According to the EPA, moisture control is the most vital factor to mold control.  Stop the moisture and control the mold.  “Allergic reactions, asthma, and other respiratory complaints” are all illnesses that can lead to serious long term health risk caused by mold from flood damage, wet materials and standing water.  Check out this article from the EPA for your edification.  http://www.epa.gov/mold/moldresources.html#Floods

Viruses, bacteria and mold can all form in standing water and wet materials and it’s important for your safety that they are handled expeditiously.   Furthermore, it’s important to know that disease can produce allergic reactions and cause reactions with those with asthma and respiratory illnesses, in addition to continuous damage to your property if not promptly taking care of promptly. 


Tax implications: 

The IRS allows for ““damage, destruction, or loss of property resulting from an identifiable event that is sudden, unexpected, or unusual”.  Deductions are allowed for casualties but will not cover losses that could have been prevented such as damage from mold and water that was not taken care of so.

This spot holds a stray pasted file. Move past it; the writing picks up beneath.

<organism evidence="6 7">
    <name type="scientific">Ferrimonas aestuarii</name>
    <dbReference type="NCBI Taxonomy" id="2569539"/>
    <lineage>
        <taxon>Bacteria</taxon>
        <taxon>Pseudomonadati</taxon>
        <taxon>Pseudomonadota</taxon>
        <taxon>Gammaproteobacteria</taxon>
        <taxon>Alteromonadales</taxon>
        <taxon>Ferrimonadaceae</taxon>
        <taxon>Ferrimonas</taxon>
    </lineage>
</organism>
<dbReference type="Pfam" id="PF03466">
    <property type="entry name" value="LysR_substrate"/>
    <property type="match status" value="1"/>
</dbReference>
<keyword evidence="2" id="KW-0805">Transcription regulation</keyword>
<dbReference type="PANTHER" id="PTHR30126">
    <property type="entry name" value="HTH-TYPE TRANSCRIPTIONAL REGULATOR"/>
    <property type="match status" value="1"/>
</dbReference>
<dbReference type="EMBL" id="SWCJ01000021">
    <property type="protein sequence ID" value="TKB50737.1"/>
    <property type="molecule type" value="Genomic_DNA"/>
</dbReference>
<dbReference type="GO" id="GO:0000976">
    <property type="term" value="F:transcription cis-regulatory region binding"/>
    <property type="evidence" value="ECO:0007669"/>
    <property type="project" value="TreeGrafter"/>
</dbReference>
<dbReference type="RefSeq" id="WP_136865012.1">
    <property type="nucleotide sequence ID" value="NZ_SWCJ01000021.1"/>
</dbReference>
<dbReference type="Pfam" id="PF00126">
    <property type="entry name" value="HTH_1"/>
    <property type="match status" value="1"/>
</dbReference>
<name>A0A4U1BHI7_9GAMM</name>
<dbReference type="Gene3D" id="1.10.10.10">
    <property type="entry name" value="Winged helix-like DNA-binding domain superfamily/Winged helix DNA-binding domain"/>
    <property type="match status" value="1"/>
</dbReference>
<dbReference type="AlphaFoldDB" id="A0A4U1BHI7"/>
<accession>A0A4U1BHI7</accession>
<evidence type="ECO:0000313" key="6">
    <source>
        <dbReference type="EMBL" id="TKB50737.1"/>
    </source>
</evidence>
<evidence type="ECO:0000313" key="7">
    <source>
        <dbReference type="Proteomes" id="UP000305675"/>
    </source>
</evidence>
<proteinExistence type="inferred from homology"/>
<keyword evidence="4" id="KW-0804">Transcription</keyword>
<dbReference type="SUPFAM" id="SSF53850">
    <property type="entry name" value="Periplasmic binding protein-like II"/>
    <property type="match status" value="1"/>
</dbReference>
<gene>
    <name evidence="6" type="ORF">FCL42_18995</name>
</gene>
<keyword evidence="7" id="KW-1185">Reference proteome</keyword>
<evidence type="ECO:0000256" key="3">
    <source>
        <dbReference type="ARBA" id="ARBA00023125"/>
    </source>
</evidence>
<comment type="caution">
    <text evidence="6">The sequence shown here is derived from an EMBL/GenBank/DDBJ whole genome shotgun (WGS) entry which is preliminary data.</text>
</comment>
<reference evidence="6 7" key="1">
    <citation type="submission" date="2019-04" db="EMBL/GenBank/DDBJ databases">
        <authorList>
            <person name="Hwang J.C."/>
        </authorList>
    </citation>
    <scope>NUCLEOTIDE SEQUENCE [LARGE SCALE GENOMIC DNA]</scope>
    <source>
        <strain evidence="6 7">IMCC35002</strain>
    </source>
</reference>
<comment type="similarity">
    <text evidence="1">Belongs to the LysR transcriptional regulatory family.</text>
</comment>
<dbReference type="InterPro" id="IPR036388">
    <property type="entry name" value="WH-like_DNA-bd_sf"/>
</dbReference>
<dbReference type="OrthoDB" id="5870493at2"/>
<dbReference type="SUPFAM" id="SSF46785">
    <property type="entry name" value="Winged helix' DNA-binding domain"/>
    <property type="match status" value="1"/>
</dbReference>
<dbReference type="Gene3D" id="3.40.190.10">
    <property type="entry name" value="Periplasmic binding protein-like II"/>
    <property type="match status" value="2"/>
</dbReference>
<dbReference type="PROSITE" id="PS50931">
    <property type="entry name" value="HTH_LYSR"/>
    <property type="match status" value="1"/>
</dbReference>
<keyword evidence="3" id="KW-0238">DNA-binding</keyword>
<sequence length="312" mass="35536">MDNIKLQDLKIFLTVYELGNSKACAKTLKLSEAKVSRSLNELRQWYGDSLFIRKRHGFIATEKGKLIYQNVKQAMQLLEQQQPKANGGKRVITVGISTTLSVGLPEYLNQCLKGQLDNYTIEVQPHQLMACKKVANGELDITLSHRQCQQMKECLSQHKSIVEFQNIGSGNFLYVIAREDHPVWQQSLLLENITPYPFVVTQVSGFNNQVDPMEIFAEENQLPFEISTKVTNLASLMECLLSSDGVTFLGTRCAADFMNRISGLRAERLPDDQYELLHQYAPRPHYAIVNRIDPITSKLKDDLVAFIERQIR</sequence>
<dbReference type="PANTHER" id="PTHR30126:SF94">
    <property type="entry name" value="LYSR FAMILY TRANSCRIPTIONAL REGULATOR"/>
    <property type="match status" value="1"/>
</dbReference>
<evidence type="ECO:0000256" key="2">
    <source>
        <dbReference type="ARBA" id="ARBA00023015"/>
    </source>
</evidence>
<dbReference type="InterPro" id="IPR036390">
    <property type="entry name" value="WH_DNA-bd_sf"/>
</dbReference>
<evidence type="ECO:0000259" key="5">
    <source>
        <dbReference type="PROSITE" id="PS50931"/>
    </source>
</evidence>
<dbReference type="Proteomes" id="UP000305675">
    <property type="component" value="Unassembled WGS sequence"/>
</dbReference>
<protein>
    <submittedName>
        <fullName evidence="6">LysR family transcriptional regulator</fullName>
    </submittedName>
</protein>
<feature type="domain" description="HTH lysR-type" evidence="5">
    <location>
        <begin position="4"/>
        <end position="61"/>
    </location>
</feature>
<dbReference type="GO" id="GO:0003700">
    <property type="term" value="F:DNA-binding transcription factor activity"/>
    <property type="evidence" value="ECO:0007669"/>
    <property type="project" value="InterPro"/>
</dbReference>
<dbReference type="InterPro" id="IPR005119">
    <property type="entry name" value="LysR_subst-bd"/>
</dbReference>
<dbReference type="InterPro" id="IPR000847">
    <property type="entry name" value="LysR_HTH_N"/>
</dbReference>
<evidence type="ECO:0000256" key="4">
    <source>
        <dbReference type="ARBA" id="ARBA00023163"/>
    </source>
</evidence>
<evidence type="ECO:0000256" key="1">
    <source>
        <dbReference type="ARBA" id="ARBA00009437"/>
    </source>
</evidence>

“The Internal Revenue Service defines a casualty as the “damage, destruction, or loss of property resulting from an identifiable event that is sudden, unexpected, or unusual.” That generally includes natural and man-made disasters such as earthquakes, fires, floods, car accidents, vandalism, and terrorist attacks. A loss that could have been prevented—such as some types of mold buildup—wouldn’t count.” http://www.consumerreports.org/cro/money/taxes/deductions-and-catastrophes/overview/deductions-for-catastrophes-ov.htm


Thermal Imaging Technology saves money in labor and material

State of the Art

State of the art thermal imaging technology saves time and isolates repairs quickly, saving money by reducing labor cost to the consumer and pin pointing damaged areas that are in need of repair. 

What is a thermal imaging? 

Thermal imaging is a technology allows its user to see on a screen a picture or video of changes in temperature on just about anything such as pictures, walls, ceiling, floor or objects.   It can see portions of walls and floors distinguishing parts that are dry from those that are wet facilitating cleanup and repair saving money and time.



These images are free to share from Google.  Consult with your attorney for any legal implications before use or you can also make your own.  Just take a picture with your phone camera.

Thermo Imaging Technology prevents unnecessary repairs by determining locations of damage and preventing unnecessary destruction to floors and walls sometimes needed to locate damaged areas, once again saving the consumer money and unnecessary labor and materials. 

The International Association of Certified Home Inspectors (InterNACHI)

InterNACHI list the benefits ofThermal Imaging devices as